Increased cerebral endothelium-dependent vasodilation in rats in the postcardiac arrest period

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Cardiovascular lability is common after cardiac arrest. We investigated whether altered endothelial function is present in cerebral and mesenteric arteries 2 and 4 h after resuscitation. Male Sprague-Dawley rats were anesthetized, intubated, ventilated, and intravascularly catheterized whereupon rats were randomized into four groups. Following 7 min of asphyxial cardiac arrest and subsequent resuscitation, cardiac arrest and sham rats were observed for either 2 or 4 h. Neuron-specific enolase levels were measured in blood samples. Middle cerebral artery segments and small mesenteric arteries were isolated and examined in microvascular myographs. qPCR and immunofluorescence analysis were performed on cerebral arteries. In cerebral arteries, bradykinin- induced vasodilation was inhibited in the presence of either calcium-activated K+ channel blockers (UCL1684 and senicapoc) or the nitric oxide (NO) synthase inhibitor, Nω-nitro-L-arginine methyl ester hydrochloride (L-NAME), whereas the combination abolished bradykinin-induced vasodilation across groups. Neuron-specific enolase levels were significantly increased in cardiac arrest rats. Cerebral vasodilation was comparable between the 2-h groups, but markedly enhanced in response to bradykinin, NS309 (an opener of small and intermediate calcium-activated K+ channels), and sodium nitroprusside 4 h after cardiac arrest. Endothelial NO synthase and guanylyl cyclase subunit a-1 mRNA expression was unaltered after 2 h, but significantly decreased 4 h after resuscitation. In mesenteric arteries, the endothelium-dependent vasodilation was comparable between corresponding groups at both 2 and 4 h. Our findings show enhanced cerebral endothelium-dependent vasodilation 4 h after cardiac arrest mediated by potentiated endothelial-derived hyperpolarization and NO pathways. Altered cerebral endotheliumdependent vasodilation may contribute to disturbed cerebral perfusion after cardiac arrest.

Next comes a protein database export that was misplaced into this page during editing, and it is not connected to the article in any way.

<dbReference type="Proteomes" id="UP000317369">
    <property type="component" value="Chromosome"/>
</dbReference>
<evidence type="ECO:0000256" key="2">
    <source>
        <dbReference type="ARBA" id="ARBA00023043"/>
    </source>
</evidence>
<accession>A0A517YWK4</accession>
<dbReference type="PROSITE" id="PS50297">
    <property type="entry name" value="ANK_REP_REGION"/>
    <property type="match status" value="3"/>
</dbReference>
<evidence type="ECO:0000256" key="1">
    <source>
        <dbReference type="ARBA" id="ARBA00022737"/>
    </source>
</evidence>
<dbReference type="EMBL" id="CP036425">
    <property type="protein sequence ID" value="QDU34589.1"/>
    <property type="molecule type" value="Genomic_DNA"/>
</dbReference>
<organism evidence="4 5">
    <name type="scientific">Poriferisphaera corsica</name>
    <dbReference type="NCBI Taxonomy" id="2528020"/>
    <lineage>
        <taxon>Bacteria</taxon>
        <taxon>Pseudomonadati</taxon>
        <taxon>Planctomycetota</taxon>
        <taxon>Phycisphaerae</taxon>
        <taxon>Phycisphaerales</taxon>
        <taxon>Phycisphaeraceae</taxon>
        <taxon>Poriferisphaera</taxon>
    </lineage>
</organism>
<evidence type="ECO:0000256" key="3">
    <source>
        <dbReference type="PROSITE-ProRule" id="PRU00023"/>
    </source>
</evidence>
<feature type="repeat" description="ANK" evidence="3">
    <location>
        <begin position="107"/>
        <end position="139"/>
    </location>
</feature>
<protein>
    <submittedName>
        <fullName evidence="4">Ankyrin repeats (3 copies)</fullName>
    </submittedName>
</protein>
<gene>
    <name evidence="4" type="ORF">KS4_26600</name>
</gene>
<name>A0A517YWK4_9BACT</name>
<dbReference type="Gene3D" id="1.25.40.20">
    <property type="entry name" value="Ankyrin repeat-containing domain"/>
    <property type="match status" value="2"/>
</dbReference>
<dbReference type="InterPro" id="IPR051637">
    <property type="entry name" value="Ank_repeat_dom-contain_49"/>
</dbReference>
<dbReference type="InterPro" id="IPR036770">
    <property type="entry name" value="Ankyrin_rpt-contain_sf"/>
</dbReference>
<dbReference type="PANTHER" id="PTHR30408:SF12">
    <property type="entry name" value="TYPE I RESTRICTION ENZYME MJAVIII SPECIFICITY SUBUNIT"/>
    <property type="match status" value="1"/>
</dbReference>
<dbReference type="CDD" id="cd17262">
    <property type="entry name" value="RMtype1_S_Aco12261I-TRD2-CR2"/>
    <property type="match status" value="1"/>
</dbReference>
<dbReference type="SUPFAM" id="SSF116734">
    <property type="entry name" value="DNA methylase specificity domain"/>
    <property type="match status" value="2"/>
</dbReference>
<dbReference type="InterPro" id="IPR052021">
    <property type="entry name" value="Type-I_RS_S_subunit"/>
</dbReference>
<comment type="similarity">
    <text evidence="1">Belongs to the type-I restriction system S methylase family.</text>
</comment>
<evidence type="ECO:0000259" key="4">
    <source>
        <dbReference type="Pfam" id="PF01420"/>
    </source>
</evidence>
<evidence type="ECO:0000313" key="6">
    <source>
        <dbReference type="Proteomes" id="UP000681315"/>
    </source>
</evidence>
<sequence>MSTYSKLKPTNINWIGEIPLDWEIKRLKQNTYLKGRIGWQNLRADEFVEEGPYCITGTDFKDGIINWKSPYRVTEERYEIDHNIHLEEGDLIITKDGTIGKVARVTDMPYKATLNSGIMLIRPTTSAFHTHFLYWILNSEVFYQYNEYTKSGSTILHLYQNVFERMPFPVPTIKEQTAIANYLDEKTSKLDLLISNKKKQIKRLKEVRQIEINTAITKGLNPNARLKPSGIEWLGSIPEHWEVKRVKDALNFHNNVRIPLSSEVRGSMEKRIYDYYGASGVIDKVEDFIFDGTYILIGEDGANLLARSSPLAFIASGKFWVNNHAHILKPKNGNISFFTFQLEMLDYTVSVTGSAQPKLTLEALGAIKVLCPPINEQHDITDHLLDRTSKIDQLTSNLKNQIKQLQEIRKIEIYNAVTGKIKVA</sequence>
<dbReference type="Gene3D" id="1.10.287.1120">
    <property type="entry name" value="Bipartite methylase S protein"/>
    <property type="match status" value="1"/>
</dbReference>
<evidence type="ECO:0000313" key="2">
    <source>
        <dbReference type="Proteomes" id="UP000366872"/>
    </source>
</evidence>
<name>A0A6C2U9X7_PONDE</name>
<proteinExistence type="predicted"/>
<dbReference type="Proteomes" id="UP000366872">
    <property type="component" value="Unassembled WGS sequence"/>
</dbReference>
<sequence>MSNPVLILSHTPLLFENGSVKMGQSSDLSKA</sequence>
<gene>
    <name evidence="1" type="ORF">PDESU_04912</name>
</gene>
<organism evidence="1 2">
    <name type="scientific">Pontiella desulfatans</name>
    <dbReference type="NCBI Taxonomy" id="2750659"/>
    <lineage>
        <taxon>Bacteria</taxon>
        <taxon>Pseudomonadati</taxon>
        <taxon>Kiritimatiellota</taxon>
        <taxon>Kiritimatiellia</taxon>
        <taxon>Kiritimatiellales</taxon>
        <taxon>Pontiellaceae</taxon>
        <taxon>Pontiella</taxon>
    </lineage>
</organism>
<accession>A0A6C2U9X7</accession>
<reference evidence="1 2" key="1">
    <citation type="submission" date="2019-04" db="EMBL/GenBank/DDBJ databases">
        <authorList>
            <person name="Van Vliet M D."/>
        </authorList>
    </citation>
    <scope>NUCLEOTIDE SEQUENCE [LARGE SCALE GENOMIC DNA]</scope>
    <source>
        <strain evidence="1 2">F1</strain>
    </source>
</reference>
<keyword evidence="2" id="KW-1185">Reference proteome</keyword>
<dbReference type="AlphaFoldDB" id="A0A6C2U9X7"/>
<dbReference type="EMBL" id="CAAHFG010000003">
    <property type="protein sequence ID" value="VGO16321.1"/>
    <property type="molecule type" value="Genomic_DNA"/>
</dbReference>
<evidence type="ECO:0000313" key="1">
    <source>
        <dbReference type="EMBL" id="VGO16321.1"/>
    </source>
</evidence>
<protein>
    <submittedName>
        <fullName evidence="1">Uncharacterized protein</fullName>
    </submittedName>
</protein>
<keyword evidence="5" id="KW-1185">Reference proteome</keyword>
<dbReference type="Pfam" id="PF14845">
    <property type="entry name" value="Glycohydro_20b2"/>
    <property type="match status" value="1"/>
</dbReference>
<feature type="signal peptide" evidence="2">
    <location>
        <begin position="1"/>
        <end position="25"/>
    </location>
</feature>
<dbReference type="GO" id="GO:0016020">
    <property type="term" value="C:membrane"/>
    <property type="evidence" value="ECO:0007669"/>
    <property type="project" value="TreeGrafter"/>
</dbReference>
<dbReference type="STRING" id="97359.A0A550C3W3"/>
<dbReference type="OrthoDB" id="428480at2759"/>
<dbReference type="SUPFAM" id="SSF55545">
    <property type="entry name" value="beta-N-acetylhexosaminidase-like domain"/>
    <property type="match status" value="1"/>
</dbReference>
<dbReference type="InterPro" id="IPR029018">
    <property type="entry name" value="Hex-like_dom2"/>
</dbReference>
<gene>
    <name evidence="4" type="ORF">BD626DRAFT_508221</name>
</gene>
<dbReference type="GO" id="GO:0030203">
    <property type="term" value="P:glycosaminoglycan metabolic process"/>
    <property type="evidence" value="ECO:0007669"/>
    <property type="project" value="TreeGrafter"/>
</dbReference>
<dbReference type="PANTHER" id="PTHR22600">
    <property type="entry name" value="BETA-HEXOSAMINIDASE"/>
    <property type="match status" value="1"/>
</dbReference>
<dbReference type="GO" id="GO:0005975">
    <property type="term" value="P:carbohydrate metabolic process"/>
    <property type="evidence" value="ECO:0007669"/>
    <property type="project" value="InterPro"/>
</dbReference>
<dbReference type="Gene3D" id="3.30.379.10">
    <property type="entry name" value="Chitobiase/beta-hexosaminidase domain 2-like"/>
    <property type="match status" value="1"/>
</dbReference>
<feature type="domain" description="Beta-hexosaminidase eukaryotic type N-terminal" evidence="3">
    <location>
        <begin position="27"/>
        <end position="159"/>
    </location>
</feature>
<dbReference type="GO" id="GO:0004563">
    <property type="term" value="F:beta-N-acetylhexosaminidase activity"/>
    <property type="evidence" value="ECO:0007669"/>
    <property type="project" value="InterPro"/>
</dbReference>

Original languageEnglish
JournalJournal of Applied Physiology
Pages (from-to)1311-1327
Number of pages17
Publication statusPublished - Oct 2021

    Research areas

  • Arteries, Cardiac arrest, Endothelium, Myograph, Vasodilation

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